How to cut curves

kashka_katFebruary 6, 2007

Help! I'm in the middle of a project. I want to cut curved pieces of wood for shelf brackets. I used a jig saw with a fine saw blade to cut curves. Because I can't cut a perfect line I cut it slightly larger thinking I could sand or file it down and smooth out the bumps and get a nice smooth curve--however the sanding is not going well, seems impossible to get a vertical edge to it. I tried using a belt sander held sideways. I don't want this to look like a 4th grader's project, would like it to look 1/2 way nice!

Any suggestions??? How would a professional or semi-professional woodworker do this type of job? I thought of using a router to shave off the extra, but it was hard to control.

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Idealy, I think you want a spindle sander to do that...

Here is a link that might be useful:

    Bookmark   February 6, 2007 at 11:58AM
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W/table & all it looks kind of expensive. I wonder if there is a budget version of that? Could I get one for under a hundred? Maybe a way of mounting my belt sander sideways? ( sanding against the round front edge, not the flat part)

    Bookmark   February 6, 2007 at 1:12PM
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Delta makes a little cheapie version. I think it's called the "Boss."

    Bookmark   February 6, 2007 at 1:35PM
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You can get a sanding drum and mount it in your drill press, if you have one. The spindle shapers oscillate, which helps keep the sanding sleeve from clogging, but for occasional use, the drill press will work.

    Bookmark   February 6, 2007 at 4:18PM
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First draw the curve on a piece of MDF and cut as close as possible to the line. Then use a spoke shave to true the curve. Lay this on top of another piece of MDF and trace the curve then cut this as close to the line as possible. Screw the first piece to the second piece and trim with a flush trim bit mounted in a router table. Now you have a pattern for the rest of your brackets. Works for me.

    Bookmark   February 7, 2007 at 2:16AM
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Using a spindle sander would be fine for one bracket, but if you want them all to look alike, you should investigate Russ's note a little more. Make a pattern with mdf (or anything else), cut your brackets oversize with your jigsaw, use a pattern bit in a router, and temporarily attach each bracket to the pattern with double-sided tape or finish nails, and run the router along the rough edge with the bearing riding on the pattern.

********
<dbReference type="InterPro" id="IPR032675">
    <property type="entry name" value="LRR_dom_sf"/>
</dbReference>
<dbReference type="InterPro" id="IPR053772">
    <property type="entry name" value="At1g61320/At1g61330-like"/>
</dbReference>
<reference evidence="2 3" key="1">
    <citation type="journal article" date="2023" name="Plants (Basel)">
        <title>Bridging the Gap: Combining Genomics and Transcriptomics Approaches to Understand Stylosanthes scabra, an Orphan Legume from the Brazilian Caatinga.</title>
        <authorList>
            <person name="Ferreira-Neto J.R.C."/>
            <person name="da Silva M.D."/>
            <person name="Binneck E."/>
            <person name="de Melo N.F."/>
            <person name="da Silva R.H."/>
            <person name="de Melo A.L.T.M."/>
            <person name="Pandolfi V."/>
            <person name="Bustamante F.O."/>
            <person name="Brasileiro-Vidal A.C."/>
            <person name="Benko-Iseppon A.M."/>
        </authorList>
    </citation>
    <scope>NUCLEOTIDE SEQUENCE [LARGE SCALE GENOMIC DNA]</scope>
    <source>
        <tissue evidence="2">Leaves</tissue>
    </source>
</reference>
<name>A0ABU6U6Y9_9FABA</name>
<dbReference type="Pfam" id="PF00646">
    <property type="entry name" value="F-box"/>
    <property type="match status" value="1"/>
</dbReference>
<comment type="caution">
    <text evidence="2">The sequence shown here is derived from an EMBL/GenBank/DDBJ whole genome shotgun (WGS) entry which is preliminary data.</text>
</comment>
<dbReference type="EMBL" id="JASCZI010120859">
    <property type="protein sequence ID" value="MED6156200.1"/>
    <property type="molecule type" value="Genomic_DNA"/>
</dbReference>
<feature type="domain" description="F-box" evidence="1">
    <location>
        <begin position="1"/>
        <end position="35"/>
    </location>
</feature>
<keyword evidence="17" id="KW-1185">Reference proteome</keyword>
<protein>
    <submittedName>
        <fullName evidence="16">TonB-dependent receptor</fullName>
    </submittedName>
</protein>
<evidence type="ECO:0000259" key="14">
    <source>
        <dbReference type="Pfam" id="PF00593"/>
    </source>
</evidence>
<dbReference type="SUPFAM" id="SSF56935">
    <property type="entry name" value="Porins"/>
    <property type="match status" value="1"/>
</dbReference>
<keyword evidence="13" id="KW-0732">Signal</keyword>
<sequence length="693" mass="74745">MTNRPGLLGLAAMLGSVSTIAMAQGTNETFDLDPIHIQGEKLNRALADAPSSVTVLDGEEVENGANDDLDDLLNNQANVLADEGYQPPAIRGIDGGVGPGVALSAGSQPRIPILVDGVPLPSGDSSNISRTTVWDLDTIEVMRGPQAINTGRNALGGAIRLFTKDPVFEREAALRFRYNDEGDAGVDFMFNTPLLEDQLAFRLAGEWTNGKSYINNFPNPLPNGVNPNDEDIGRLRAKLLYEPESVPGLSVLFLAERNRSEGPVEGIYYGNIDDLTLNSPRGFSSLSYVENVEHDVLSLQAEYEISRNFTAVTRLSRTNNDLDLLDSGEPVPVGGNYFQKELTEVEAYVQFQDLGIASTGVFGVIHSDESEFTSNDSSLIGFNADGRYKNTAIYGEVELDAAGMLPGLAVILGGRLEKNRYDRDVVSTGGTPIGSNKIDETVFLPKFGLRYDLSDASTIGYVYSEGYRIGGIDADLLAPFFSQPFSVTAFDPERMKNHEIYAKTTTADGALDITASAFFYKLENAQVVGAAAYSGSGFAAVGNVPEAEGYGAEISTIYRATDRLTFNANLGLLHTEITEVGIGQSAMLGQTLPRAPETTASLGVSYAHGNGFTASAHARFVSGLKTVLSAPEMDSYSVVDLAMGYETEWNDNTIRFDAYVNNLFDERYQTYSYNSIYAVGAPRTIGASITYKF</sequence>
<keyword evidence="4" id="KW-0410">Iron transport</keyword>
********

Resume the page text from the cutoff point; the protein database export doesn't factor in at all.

Bookmark   February 7, 2007 at 6:55AM
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A-ha!! That is brilliant! Is there any reason I couldn't use my handheld router? Don't have a router table. Thnx much.

    Bookmark   February 7, 2007 at 9:45AM
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If the curve is a simple radius, you can use the following method to either make a perfect curved pattern, or mill the actual pieces.
Make or buy an extended base for your router- I use a piece of 1/4" hardwood plywood, with a pattern of screw holes matching the router I'm using. A 36" long base is pretty useful, as you can always extend it with additional lengths. Using a 1/2" diameter two-flute straight bit, measure the desired radius from the outside cutting edge to a point of the plywood jig. Drill a small hole for a screw (this is the pivot point) After anchoring your workpiece to a surface (I use a sheet of plywood) draw a perpendicular line and locate your pivot point and screw the jig down. You now have the router mounted on an extension arm that is pivoting along the radius that you want to cut. With a small router, cut 1/4" deep passes until you're through.
I used this jig yesterday (for the unpteenth time) to make some curved casings on the jobsite. I've also used it to shape half-round window sash, cut arched beams, etc.

    Bookmark   February 7, 2007 at 7:32PM
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Sombreuil is correct. Use a circle cutting jig to make a pattern on MDF. You can make your own or order one from a woodworking catalogue like rockler or woodworkers supply. Then the pattern would be on the bottom for a handheld router.

    Bookmark   February 7, 2007 at 10:02PM
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